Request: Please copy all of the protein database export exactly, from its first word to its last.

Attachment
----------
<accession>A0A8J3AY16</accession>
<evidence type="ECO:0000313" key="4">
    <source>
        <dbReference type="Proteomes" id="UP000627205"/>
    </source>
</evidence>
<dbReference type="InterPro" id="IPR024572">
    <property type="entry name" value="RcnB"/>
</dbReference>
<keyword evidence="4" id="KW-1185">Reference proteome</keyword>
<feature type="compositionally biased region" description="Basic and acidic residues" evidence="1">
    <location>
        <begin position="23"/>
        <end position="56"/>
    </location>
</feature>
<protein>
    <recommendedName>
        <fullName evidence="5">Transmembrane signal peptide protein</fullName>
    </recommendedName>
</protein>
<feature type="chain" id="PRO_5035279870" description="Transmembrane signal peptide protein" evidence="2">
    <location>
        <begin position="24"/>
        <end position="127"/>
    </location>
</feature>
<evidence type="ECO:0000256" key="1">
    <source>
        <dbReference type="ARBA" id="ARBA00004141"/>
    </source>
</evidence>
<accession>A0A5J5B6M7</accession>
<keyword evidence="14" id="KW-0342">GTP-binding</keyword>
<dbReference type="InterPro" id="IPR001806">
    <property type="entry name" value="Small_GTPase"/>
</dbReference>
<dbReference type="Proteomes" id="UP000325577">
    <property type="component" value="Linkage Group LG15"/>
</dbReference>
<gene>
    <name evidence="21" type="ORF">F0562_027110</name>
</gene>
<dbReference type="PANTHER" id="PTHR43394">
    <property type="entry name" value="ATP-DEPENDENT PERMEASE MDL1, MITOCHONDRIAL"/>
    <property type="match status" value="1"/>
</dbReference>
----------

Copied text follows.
<accession>A0A8J3AY16</accession>
<evidence type="ECO:0000313" key="4">
    <source>
        <dbReference type="Proteomes" id="UP000627205"/>
    </source>
</evidence>
<dbReference type="InterPro" id="IPR024572">
    <property type="entry name" value="RcnB"/>
</dbReference>
<keyword evidence="4" id="KW-1185">Reference proteome</keyword>
<feature type="compositionally biased region" description="Basic and acidic residues" evidence="1">
    <location>
        <begin position="23"/>
        <end position="56"/>
    </location>
</feature>
<protein>
    <recommendedName>
        <fullName evidence="5">Transmembrane signal peptide protein</fullName>
    </recommendedName>
</protein>
<feature type="chain" id="PRO_5035279870" description="Transmembrane signal peptide protein" evidence="2">
    <location>
        <begin position="24"/>
        <end position="127"/>
    </location>
</feature>
<evidence type="ECO:0000256" key="1">
    <source>
        <dbReference type="ARBA" id="ARBA00004141"/>
    </source>
</evidence>
<accession>A0A5J5B6M7</accession>
<keyword evidence="14" id="KW-0342">GTP-binding</keyword>
<dbReference type="InterPro" id="IPR001806">
    <property type="entry name" value="Small_GTPase"/>
</dbReference>
<dbReference type="Proteomes" id="UP000325577">
    <property type="component" value="Linkage Group LG15"/>
</dbReference>
<gene>
    <name evidence="21" type="ORF">F0562_027110</name>
</gene>
<dbReference type="PANTHER" id="PTHR43394">
    <property type="entry name" value="ATP-DEPENDENT PERMEASE MDL1, MITOCHONDRIAL"/>
    <property type="match status" value="1"/>
</dbReference>